Oh, yes! June 20, 2011 is a non-working day! Will you be paid by your company?

Pres. Aquino’s holiday proclamation for June 20  (Download here!)

So, you may be thinking of reporting for work on that day. How will you be paid by your employer? Take note of the fact that June 20, 20111 is NOT a national holiday.  What are national holidays, and why does this distinction matter? National holidays  are the ones marked in red in your calendars (kindly refer to them).

Even without a presidential order, those are non-working days. Examples are Bonifacio Day (November 30) and Rizal Day (December 30). If you report for work on these days, you will get 200% of your hourly rate. Workers (whether permanent or contractual) will nevertheless be paid in full in case they choose to stay at home.

Ex.: You are a minimum-wage receiver, getting P404 a day or P50.50 per hour. at work. This means you can earn your daily pay of P404 by just working for four hours on a national holiday. 😛

Meanwhile, for a date to be considered a special non-working day, there must be an official declaration from the Office of the President. Workers are entitled to 130% of their regular pay if they opt to work on this day. Going back to my earlier example:

P50.50 (the hourly pay) X 130% (the additional pay) = P65.65 (your holiday rate)

What if you choose not to work on this day? Will you still be able to get a holiday pay?

It depends on: 1) your status as an employee, and 2) company policy. If you are a regular (or tenured) employee, then you will be paid in full automatically. Most companies adopt the “no work, no pay” policy for non-permanent employees (or those we refer to as “contractual,” “casual,” and “probationary” workers). That’s how it went for me in my first job. 🙁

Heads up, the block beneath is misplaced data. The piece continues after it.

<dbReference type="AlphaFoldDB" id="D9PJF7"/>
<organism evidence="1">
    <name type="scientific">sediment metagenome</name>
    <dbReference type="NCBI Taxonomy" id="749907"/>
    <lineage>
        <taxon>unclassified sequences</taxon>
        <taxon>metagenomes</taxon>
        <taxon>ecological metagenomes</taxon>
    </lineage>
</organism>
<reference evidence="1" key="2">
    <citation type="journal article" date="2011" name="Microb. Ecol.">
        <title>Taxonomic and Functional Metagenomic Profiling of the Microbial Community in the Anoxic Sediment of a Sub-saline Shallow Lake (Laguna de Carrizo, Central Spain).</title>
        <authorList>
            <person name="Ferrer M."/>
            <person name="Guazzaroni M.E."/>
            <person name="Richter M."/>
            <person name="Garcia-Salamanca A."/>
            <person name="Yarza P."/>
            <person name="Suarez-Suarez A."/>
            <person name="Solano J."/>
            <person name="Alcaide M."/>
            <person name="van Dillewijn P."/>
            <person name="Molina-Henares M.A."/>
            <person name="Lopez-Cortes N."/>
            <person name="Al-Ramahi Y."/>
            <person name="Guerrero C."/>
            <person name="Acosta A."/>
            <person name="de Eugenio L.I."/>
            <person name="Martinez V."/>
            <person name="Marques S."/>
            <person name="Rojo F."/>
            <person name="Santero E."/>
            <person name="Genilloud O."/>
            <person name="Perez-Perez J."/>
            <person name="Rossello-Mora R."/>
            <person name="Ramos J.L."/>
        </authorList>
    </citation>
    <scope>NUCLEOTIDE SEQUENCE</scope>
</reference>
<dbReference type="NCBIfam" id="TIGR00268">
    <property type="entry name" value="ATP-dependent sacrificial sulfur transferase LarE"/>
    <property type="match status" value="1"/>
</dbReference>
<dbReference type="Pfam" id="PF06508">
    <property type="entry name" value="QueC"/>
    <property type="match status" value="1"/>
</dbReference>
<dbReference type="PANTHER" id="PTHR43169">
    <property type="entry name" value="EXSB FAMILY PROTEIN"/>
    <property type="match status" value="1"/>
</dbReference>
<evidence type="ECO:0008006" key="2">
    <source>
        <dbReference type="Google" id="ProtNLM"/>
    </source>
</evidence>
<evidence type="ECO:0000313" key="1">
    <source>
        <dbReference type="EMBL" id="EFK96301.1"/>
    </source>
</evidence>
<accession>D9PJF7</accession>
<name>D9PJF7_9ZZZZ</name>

For employees whose month pay is fixed (as against those paid based on the number of days they actually worked), the day is as good as paid. 🙂

By the way, here is President Aquino’s official declaration for June 20:

Proclamation No. 154






WHEREAS, Sunday, June 19, 2011, marks the 150th birth anniversary of Dr. Jose P. Rizal, our national hero;

WHEREAS, to give all Filipinos the opportunity to commemorate Rizal’s patriotic deeds and sacrifices for the country, rekindle their admiration and respect for him, and to celebrate this milestone with appropriate ceremonies, the National Historical Commission of the Philippines (NHCP) requested that Monday, June 20, 2011, be declared as special non-working holiday instead of June 19, 2011, which falls on a Sunday.

NOW, THEREFORE, I, BENIGNO S. AQUINO III, President of the Philippines, by virtue of the powers vested in me by law, do hereby declare Monday, June 20, 2011, as special (non-working) day throughout the country.

IN WITNESS WHEREOF, I have hereunto set my hand and caused the seal of the Republic of the Philippines to be affixed. Done in the City of Manila, this 26th day of April, in the year of Our Lord, Two Thousand and Eleven.


By the President: (Sgd.) PAQUITO N. OCHOA JR. Executive Secretary

About Author



Mark Pere Madrona

The Filipino Scribe (TFS) is managed by Mark Pere Madrona, a multi-awarded writer and licensed professional teacher from the Philippines. Mr. Madrona earned his master’s degree in history from the University of the Philippines-Diliman last 2020. He obtained his bachelor’s degree in journalism cum laude from the same university back in 2010. His area of interests includes Philippine journalism, history, and politics as well as social media. Know more about him here: https://www.filipinoscribe.com/about/.

4 thoughts on “Oh, yes! June 20, 2011 is a non-working day! Will you be paid by your company?

Leave a Reply

This site uses Akismet to reduce spam. Learn how your comment data is processed.